David B wrote:
David Millar may not be everyone's cup of tea, but having read Racing Through the Dark twice now, at least the consequences of his actions in terms of his own future and that of others dawned on him after the event. I don't get the same impression with Armstrong - it's more "carry on regardless*, to hell with the rest of 'em".
*Not in a Sid James way, obviously.
David Millar, if we are to believe, had a comparitively short and, ahem, 'tame' doping career in compared to what has been admitted by L.A. When D.M. was being beaten up by the press, courts, tax and so on, the consequences of his actions became a lot clearer to him at that point. Millar has become more vocal in recent times, but remember that he has been sat quietly on a team of riders who have only just confessed to their past. I think that now his team has played their cards, we will see a more forthright Millar, well, lets hope so.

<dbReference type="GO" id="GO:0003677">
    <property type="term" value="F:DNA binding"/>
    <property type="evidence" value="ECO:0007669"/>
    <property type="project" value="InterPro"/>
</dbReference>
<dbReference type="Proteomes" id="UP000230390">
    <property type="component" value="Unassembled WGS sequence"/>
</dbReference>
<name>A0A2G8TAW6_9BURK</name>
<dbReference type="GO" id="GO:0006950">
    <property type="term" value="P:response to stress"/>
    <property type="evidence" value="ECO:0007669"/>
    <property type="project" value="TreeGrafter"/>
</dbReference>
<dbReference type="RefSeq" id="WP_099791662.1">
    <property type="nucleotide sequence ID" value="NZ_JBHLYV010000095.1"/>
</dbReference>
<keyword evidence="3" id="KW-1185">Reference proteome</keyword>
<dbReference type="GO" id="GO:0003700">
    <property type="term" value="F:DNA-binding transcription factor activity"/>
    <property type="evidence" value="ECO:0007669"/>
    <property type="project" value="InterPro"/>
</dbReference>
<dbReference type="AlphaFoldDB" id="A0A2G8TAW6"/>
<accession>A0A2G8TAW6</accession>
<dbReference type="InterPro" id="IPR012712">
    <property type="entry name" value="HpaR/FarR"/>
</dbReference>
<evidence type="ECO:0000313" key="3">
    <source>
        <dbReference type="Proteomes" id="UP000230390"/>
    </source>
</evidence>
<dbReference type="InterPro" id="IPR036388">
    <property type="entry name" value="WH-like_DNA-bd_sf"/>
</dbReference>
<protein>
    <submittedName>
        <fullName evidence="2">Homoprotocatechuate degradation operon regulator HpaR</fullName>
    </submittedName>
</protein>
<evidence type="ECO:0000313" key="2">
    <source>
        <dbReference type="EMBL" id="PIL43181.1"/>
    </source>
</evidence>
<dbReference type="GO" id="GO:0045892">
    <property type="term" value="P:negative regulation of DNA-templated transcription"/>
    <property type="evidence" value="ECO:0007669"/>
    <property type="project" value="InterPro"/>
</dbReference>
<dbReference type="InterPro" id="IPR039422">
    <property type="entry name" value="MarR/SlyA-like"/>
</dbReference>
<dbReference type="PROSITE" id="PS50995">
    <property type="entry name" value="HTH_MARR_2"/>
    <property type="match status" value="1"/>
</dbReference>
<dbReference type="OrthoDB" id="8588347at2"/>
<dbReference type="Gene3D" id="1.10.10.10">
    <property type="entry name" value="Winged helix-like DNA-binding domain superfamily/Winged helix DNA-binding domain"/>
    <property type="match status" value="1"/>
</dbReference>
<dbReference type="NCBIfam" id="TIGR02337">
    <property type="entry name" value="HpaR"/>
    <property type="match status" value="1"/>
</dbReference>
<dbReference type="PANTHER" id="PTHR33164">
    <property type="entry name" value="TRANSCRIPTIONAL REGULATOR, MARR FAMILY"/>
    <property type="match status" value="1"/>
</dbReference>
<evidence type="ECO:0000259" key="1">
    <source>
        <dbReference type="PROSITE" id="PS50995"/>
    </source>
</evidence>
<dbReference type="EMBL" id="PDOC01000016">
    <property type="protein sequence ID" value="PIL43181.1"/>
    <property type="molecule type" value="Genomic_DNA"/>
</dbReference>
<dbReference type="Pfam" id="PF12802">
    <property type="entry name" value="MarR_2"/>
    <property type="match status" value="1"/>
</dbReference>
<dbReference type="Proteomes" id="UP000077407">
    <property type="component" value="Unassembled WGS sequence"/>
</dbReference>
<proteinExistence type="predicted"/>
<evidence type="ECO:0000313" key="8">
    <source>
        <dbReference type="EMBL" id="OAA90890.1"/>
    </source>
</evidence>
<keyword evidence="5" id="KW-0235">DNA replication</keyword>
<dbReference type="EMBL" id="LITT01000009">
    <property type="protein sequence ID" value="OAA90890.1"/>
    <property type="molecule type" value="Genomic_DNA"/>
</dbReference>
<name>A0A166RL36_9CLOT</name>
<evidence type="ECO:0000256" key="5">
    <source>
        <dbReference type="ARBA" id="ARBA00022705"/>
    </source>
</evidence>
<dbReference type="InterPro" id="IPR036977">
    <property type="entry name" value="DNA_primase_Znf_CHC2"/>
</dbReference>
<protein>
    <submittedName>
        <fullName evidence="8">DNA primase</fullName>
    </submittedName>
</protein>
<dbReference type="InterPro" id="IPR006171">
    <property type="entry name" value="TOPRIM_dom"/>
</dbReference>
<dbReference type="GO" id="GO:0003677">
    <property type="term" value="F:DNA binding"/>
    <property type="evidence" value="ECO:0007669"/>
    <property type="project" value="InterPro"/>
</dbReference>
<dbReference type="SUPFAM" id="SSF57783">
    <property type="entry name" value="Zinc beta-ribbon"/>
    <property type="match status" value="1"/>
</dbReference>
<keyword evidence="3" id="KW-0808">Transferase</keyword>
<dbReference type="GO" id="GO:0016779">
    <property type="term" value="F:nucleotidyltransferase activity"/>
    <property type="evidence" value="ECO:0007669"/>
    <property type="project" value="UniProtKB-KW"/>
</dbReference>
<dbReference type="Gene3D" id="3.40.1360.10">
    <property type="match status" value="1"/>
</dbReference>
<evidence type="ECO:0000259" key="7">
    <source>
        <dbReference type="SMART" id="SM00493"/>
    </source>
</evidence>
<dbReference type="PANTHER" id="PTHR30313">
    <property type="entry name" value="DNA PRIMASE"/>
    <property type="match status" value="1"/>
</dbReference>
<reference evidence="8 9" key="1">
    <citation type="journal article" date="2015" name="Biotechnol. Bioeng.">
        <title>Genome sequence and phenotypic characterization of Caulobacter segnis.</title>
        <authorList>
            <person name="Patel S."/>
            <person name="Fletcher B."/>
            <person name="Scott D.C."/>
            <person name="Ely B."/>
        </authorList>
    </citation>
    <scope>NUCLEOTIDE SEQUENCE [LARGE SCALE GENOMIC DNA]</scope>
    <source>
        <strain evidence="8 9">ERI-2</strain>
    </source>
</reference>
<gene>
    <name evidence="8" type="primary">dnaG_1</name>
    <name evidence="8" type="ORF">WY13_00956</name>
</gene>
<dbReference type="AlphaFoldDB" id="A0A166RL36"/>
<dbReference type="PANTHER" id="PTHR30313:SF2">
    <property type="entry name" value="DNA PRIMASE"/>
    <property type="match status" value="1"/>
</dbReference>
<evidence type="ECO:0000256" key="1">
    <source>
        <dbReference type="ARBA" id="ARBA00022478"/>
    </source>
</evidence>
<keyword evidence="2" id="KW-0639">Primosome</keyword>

Back to L.A. Thus far, apart from losing sponsorship deals and his foundation, which were pretty logical, the 'consequences' of his actions have been less stark and they have not all played out yet. Sure he has lost a lot of money, but then he has quite a bit anyway. The public have spoken and thus he had to respond.
The bigger picture to this interview is what has been left out. It is about those not talked about, those not implicated and those who are still persuing this. This interview, though perhaps not rehearsed, was worded pretty carefully because he knows he still has some thin ice to skate over.
L.A. has 15 years of lying to fix. Lies told for so long and to so many people, they are to him as truthful as it gets. The interview was essentially for Lance, Oprah, and the largesse of the world who roughly give a toss about who he is and can be placated by a simple 'sorry' and get on with their lives.